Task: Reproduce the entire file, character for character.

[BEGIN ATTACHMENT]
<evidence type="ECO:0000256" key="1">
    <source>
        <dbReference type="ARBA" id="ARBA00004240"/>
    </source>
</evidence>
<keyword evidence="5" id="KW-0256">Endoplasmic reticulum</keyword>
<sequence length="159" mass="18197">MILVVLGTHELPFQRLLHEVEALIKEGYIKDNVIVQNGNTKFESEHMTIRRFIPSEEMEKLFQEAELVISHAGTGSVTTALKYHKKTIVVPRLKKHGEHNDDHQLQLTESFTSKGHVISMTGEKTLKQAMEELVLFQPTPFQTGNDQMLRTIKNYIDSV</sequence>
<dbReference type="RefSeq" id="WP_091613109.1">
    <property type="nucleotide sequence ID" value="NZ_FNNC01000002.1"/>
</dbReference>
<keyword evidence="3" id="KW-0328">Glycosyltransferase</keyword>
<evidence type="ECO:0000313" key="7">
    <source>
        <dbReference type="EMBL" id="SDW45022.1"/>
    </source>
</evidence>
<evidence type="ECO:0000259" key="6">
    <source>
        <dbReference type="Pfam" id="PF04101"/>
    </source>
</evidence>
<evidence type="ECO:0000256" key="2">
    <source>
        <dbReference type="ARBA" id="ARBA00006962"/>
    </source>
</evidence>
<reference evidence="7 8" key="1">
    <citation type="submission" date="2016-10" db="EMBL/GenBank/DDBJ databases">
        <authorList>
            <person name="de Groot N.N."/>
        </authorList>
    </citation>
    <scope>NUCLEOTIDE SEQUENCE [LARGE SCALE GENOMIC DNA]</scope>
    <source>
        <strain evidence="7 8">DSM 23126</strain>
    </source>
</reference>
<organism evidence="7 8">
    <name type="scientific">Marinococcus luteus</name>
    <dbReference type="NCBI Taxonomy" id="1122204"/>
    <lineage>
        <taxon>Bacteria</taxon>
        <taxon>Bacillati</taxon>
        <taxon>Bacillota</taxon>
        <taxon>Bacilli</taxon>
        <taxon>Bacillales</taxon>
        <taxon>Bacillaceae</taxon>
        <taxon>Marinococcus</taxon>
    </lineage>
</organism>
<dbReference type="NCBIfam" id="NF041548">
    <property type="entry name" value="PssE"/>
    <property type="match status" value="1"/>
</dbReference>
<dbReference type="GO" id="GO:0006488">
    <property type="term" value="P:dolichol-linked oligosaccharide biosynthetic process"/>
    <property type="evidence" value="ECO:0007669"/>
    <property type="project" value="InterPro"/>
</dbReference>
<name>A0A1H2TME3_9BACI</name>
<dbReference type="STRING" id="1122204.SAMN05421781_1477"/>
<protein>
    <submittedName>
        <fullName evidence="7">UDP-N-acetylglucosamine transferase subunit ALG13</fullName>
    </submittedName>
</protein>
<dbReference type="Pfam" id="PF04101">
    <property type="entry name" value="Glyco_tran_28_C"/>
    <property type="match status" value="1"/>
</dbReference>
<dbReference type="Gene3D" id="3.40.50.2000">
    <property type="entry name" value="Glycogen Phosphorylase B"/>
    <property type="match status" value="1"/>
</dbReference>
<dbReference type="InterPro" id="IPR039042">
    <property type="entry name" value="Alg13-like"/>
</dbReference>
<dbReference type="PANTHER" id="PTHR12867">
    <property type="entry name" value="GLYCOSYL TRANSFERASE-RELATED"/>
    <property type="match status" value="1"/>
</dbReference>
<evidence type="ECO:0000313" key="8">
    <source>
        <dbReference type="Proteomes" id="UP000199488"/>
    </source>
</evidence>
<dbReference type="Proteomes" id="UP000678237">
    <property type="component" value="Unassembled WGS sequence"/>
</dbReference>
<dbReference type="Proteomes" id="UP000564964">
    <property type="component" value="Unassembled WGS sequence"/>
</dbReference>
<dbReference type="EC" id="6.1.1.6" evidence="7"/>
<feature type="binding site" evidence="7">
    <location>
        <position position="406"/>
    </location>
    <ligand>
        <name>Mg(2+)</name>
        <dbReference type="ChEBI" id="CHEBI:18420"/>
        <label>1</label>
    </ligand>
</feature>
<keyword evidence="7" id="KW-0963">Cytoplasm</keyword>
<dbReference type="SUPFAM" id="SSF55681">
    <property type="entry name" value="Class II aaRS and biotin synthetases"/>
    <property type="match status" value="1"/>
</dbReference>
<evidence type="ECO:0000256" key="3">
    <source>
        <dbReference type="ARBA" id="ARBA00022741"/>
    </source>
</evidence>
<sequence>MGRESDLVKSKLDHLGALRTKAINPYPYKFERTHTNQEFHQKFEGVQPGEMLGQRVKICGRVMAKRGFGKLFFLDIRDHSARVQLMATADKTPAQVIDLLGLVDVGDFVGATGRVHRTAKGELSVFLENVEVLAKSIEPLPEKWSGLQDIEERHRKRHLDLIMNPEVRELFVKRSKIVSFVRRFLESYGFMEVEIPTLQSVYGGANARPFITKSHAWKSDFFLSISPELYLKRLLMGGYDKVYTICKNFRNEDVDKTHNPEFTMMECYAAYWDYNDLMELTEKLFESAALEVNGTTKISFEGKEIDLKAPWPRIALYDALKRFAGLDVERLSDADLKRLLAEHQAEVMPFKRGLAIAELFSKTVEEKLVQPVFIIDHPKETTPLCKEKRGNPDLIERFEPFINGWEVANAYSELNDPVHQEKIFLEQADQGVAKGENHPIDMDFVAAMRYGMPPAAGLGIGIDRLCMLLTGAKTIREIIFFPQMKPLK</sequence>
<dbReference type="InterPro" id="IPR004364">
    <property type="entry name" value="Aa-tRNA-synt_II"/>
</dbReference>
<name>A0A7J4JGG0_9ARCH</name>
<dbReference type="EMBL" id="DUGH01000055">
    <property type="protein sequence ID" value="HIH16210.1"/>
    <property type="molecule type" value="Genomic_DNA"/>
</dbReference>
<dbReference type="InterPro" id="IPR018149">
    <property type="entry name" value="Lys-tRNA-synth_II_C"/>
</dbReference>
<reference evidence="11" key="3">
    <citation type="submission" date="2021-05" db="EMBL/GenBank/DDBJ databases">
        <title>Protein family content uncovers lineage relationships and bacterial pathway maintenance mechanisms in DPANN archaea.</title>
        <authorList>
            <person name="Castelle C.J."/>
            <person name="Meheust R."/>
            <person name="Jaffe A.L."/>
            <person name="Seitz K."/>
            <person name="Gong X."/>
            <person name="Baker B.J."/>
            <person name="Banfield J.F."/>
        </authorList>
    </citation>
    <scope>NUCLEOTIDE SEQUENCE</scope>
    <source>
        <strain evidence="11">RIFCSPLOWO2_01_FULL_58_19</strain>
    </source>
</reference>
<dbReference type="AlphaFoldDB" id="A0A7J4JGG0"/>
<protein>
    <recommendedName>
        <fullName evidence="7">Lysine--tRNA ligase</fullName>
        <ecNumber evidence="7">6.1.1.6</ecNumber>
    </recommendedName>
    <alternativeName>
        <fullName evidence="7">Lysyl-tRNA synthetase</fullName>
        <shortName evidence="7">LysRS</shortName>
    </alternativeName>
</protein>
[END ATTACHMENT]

<evidence type="ECO:0000256" key="1">
    <source>
        <dbReference type="ARBA" id="ARBA00004240"/>
    </source>
</evidence>
<keyword evidence="5" id="KW-0256">Endoplasmic reticulum</keyword>
<sequence length="159" mass="18197">MILVVLGTHELPFQRLLHEVEALIKEGYIKDNVIVQNGNTKFESEHMTIRRFIPSEEMEKLFQEAELVISHAGTGSVTTALKYHKKTIVVPRLKKHGEHNDDHQLQLTESFTSKGHVISMTGEKTLKQAMEELVLFQPTPFQTGNDQMLRTIKNYIDSV</sequence>
<dbReference type="RefSeq" id="WP_091613109.1">
    <property type="nucleotide sequence ID" value="NZ_FNNC01000002.1"/>
</dbReference>
<keyword evidence="3" id="KW-0328">Glycosyltransferase</keyword>
<evidence type="ECO:0000313" key="7">
    <source>
        <dbReference type="EMBL" id="SDW45022.1"/>
    </source>
</evidence>
<evidence type="ECO:0000259" key="6">
    <source>
        <dbReference type="Pfam" id="PF04101"/>
    </source>
</evidence>
<evidence type="ECO:0000256" key="2">
    <source>
        <dbReference type="ARBA" id="ARBA00006962"/>
    </source>
</evidence>
<reference evidence="7 8" key="1">
    <citation type="submission" date="2016-10" db="EMBL/GenBank/DDBJ databases">
        <authorList>
            <person name="de Groot N.N."/>
        </authorList>
    </citation>
    <scope>NUCLEOTIDE SEQUENCE [LARGE SCALE GENOMIC DNA]</scope>
    <source>
        <strain evidence="7 8">DSM 23126</strain>
    </source>
</reference>
<organism evidence="7 8">
    <name type="scientific">Marinococcus luteus</name>
    <dbReference type="NCBI Taxonomy" id="1122204"/>
    <lineage>
        <taxon>Bacteria</taxon>
        <taxon>Bacillati</taxon>
        <taxon>Bacillota</taxon>
        <taxon>Bacilli</taxon>
        <taxon>Bacillales</taxon>
        <taxon>Bacillaceae</taxon>
        <taxon>Marinococcus</taxon>
    </lineage>
</organism>
<dbReference type="NCBIfam" id="NF041548">
    <property type="entry name" value="PssE"/>
    <property type="match status" value="1"/>
</dbReference>
<dbReference type="GO" id="GO:0006488">
    <property type="term" value="P:dolichol-linked oligosaccharide biosynthetic process"/>
    <property type="evidence" value="ECO:0007669"/>
    <property type="project" value="InterPro"/>
</dbReference>
<name>A0A1H2TME3_9BACI</name>
<dbReference type="STRING" id="1122204.SAMN05421781_1477"/>
<protein>
    <submittedName>
        <fullName evidence="7">UDP-N-acetylglucosamine transferase subunit ALG13</fullName>
    </submittedName>
</protein>
<dbReference type="Pfam" id="PF04101">
    <property type="entry name" value="Glyco_tran_28_C"/>
    <property type="match status" value="1"/>
</dbReference>
<dbReference type="Gene3D" id="3.40.50.2000">
    <property type="entry name" value="Glycogen Phosphorylase B"/>
    <property type="match status" value="1"/>
</dbReference>
<dbReference type="InterPro" id="IPR039042">
    <property type="entry name" value="Alg13-like"/>
</dbReference>
<dbReference type="PANTHER" id="PTHR12867">
    <property type="entry name" value="GLYCOSYL TRANSFERASE-RELATED"/>
    <property type="match status" value="1"/>
</dbReference>
<evidence type="ECO:0000313" key="8">
    <source>
        <dbReference type="Proteomes" id="UP000199488"/>
    </source>
</evidence>
<dbReference type="Proteomes" id="UP000678237">
    <property type="component" value="Unassembled WGS sequence"/>
</dbReference>
<dbReference type="Proteomes" id="UP000564964">
    <property type="component" value="Unassembled WGS sequence"/>
</dbReference>
<dbReference type="EC" id="6.1.1.6" evidence="7"/>
<feature type="binding site" evidence="7">
    <location>
        <position position="406"/>
    </location>
    <ligand>
        <name>Mg(2+)</name>
        <dbReference type="ChEBI" id="CHEBI:18420"/>
        <label>1</label>
    </ligand>
</feature>
<keyword evidence="7" id="KW-0963">Cytoplasm</keyword>
<dbReference type="SUPFAM" id="SSF55681">
    <property type="entry name" value="Class II aaRS and biotin synthetases"/>
    <property type="match status" value="1"/>
</dbReference>
<evidence type="ECO:0000256" key="3">
    <source>
        <dbReference type="ARBA" id="ARBA00022741"/>
    </source>
</evidence>
<sequence>MGRESDLVKSKLDHLGALRTKAINPYPYKFERTHTNQEFHQKFEGVQPGEMLGQRVKICGRVMAKRGFGKLFFLDIRDHSARVQLMATADKTPAQVIDLLGLVDVGDFVGATGRVHRTAKGELSVFLENVEVLAKSIEPLPEKWSGLQDIEERHRKRHLDLIMNPEVRELFVKRSKIVSFVRRFLESYGFMEVEIPTLQSVYGGANARPFITKSHAWKSDFFLSISPELYLKRLLMGGYDKVYTICKNFRNEDVDKTHNPEFTMMECYAAYWDYNDLMELTEKLFESAALEVNGTTKISFEGKEIDLKAPWPRIALYDALKRFAGLDVERLSDADLKRLLAEHQAEVMPFKRGLAIAELFSKTVEEKLVQPVFIIDHPKETTPLCKEKRGNPDLIERFEPFINGWEVANAYSELNDPVHQEKIFLEQADQGVAKGENHPIDMDFVAAMRYGMPPAAGLGIGIDRLCMLLTGAKTIREIIFFPQMKPLK</sequence>
<dbReference type="InterPro" id="IPR004364">
    <property type="entry name" value="Aa-tRNA-synt_II"/>
</dbReference>
<name>A0A7J4JGG0_9ARCH</name>
<dbReference type="EMBL" id="DUGH01000055">
    <property type="protein sequence ID" value="HIH16210.1"/>
    <property type="molecule type" value="Genomic_DNA"/>
</dbReference>
<dbReference type="InterPro" id="IPR018149">
    <property type="entry name" value="Lys-tRNA-synth_II_C"/>
</dbReference>
<reference evidence="11" key="3">
    <citation type="submission" date="2021-05" db="EMBL/GenBank/DDBJ databases">
        <title>Protein family content uncovers lineage relationships and bacterial pathway maintenance mechanisms in DPANN archaea.</title>
        <authorList>
            <person name="Castelle C.J."/>
            <person name="Meheust R."/>
            <person name="Jaffe A.L."/>
            <person name="Seitz K."/>
            <person name="Gong X."/>
            <person name="Baker B.J."/>
            <person name="Banfield J.F."/>
        </authorList>
    </citation>
    <scope>NUCLEOTIDE SEQUENCE</scope>
    <source>
        <strain evidence="11">RIFCSPLOWO2_01_FULL_58_19</strain>
    </source>
</reference>
<dbReference type="AlphaFoldDB" id="A0A7J4JGG0"/>
<protein>
    <recommendedName>
        <fullName evidence="7">Lysine--tRNA ligase</fullName>
        <ecNumber evidence="7">6.1.1.6</ecNumber>
    </recommendedName>
    <alternativeName>
        <fullName evidence="7">Lysyl-tRNA synthetase</fullName>
        <shortName evidence="7">LysRS</shortName>
    </alternativeName>
</protein>